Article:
The Thames flows through the heart of London. During the Victorian era it was an essential part of day-to-day life, providing water for everything – from drinking to cooking to bathing. But it was also disgustingly polluted. And for many thousands, it proved somewhat deadly.
In 1815, they started to allow human waste to be pumped into the river. So when they started to use the same water in their homes, it resulted in some pretty unpleasant side effects. Cholera became widespread, thousands died. Thinking that the cause of the disease was breathing in infected air, less attention was initially paid to the real reason – infected water.
In 1858 there was an unusually hot summer. The sewage in the river combined with the heat meant bacteria thrived. The stench from the brown water became overwhelming for London residents. The House of Commons with its close proximity to the riverbank was significantly affected as a result of the unbearable smell. They had to soak the House curtains in chloride of lime to try and hide it.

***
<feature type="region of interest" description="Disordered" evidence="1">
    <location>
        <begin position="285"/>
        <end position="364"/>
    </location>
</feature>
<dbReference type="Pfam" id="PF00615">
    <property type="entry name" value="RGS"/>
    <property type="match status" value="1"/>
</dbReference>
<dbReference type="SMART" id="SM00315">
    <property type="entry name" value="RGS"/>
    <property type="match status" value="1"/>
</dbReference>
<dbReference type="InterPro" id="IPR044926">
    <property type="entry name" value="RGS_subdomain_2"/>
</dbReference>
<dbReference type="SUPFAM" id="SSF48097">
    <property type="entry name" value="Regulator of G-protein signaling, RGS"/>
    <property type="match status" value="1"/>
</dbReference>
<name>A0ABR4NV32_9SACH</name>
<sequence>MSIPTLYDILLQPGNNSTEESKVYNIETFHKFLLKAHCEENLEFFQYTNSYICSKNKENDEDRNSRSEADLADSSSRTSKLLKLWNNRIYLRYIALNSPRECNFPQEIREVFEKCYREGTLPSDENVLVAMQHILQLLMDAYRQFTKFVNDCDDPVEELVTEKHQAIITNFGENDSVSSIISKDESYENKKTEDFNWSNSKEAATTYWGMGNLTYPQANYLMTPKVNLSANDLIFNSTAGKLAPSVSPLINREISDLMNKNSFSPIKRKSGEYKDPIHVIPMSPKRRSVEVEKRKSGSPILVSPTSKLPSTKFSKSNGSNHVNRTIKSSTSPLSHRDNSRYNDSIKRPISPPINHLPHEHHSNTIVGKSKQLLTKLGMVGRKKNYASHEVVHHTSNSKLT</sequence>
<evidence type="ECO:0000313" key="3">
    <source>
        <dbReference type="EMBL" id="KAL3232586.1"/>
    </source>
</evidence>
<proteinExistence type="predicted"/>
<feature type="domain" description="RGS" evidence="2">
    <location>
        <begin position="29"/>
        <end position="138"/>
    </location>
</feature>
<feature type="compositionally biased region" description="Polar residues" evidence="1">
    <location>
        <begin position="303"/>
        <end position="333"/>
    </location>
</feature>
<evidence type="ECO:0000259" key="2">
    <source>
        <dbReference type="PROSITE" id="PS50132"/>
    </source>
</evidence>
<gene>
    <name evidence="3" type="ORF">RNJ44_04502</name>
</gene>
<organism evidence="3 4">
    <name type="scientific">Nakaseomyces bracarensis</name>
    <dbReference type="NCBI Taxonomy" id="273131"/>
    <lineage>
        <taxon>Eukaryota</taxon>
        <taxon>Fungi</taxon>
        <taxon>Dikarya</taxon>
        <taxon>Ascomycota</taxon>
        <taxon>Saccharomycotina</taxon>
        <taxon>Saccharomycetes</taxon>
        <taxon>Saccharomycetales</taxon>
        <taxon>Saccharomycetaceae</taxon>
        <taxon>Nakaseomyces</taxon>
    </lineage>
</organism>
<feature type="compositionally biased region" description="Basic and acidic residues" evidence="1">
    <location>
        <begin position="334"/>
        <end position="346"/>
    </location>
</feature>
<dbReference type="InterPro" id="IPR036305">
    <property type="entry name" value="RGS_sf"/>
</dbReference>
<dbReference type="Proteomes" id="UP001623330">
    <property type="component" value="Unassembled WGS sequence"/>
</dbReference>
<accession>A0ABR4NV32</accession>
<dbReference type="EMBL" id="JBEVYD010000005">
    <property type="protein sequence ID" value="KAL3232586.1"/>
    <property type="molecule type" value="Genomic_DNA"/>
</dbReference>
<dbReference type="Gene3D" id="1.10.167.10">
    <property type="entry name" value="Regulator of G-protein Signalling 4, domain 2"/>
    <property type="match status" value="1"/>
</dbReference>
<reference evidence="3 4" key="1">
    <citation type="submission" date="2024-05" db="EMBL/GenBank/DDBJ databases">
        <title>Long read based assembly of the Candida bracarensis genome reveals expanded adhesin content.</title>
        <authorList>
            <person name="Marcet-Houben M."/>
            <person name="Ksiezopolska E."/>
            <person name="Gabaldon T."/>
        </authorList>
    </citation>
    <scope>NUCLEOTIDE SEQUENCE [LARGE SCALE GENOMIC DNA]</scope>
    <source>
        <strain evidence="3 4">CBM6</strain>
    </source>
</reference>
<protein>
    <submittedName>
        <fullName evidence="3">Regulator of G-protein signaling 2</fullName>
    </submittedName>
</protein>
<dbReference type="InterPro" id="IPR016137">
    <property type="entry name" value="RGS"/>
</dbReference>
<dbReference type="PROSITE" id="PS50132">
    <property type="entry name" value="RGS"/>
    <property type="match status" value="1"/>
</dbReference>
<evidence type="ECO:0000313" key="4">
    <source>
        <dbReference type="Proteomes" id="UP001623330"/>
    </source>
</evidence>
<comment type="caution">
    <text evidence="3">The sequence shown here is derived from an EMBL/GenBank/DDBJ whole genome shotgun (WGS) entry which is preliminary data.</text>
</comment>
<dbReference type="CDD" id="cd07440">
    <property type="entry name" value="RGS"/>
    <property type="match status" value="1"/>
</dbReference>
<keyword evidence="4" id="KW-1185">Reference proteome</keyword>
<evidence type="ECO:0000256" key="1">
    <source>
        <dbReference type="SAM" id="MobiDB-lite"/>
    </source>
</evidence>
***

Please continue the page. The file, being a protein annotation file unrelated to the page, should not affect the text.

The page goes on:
The conditions were written about extensively in the publications of the time, with many satirical images such as the one here. Thankfully, the Victorians with all their technological advances also managed to develop a new sewage system that helped combat the problem.
We like to think of our Deathly Gent, strolling along the Thames riverbank. He may not have liked the smell, but when you have a top hat as good as that, what would it matter...
Check out our Deathly Gent for yourselfYou're History
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